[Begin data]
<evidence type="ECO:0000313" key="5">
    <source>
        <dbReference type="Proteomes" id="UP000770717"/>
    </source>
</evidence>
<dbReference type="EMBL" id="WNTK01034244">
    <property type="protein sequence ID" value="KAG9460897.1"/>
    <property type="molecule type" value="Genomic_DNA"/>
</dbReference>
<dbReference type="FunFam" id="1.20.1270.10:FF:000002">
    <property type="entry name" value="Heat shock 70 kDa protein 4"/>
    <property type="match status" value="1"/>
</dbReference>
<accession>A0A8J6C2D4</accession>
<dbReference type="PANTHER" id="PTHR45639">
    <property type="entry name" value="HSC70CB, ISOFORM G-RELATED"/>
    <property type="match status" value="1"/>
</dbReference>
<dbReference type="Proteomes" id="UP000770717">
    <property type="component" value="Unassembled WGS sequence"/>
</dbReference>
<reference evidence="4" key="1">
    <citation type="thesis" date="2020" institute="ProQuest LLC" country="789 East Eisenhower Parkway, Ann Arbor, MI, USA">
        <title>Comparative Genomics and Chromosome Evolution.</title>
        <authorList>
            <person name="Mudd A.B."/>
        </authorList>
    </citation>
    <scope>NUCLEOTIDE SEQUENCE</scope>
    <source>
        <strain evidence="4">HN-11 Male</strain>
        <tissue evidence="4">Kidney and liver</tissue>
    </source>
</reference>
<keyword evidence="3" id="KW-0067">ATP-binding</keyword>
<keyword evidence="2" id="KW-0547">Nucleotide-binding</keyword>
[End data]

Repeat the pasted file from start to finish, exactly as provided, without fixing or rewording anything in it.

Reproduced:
<evidence type="ECO:0000313" key="5">
    <source>
        <dbReference type="Proteomes" id="UP000770717"/>
    </source>
</evidence>
<dbReference type="EMBL" id="WNTK01034244">
    <property type="protein sequence ID" value="KAG9460897.1"/>
    <property type="molecule type" value="Genomic_DNA"/>
</dbReference>
<dbReference type="FunFam" id="1.20.1270.10:FF:000002">
    <property type="entry name" value="Heat shock 70 kDa protein 4"/>
    <property type="match status" value="1"/>
</dbReference>
<accession>A0A8J6C2D4</accession>
<dbReference type="PANTHER" id="PTHR45639">
    <property type="entry name" value="HSC70CB, ISOFORM G-RELATED"/>
    <property type="match status" value="1"/>
</dbReference>
<dbReference type="Proteomes" id="UP000770717">
    <property type="component" value="Unassembled WGS sequence"/>
</dbReference>
<reference evidence="4" key="1">
    <citation type="thesis" date="2020" institute="ProQuest LLC" country="789 East Eisenhower Parkway, Ann Arbor, MI, USA">
        <title>Comparative Genomics and Chromosome Evolution.</title>
        <authorList>
            <person name="Mudd A.B."/>
        </authorList>
    </citation>
    <scope>NUCLEOTIDE SEQUENCE</scope>
    <source>
        <strain evidence="4">HN-11 Male</strain>
        <tissue evidence="4">Kidney and liver</tissue>
    </source>
</reference>
<keyword evidence="3" id="KW-0067">ATP-binding</keyword>
<keyword evidence="2" id="KW-0547">Nucleotide-binding</keyword>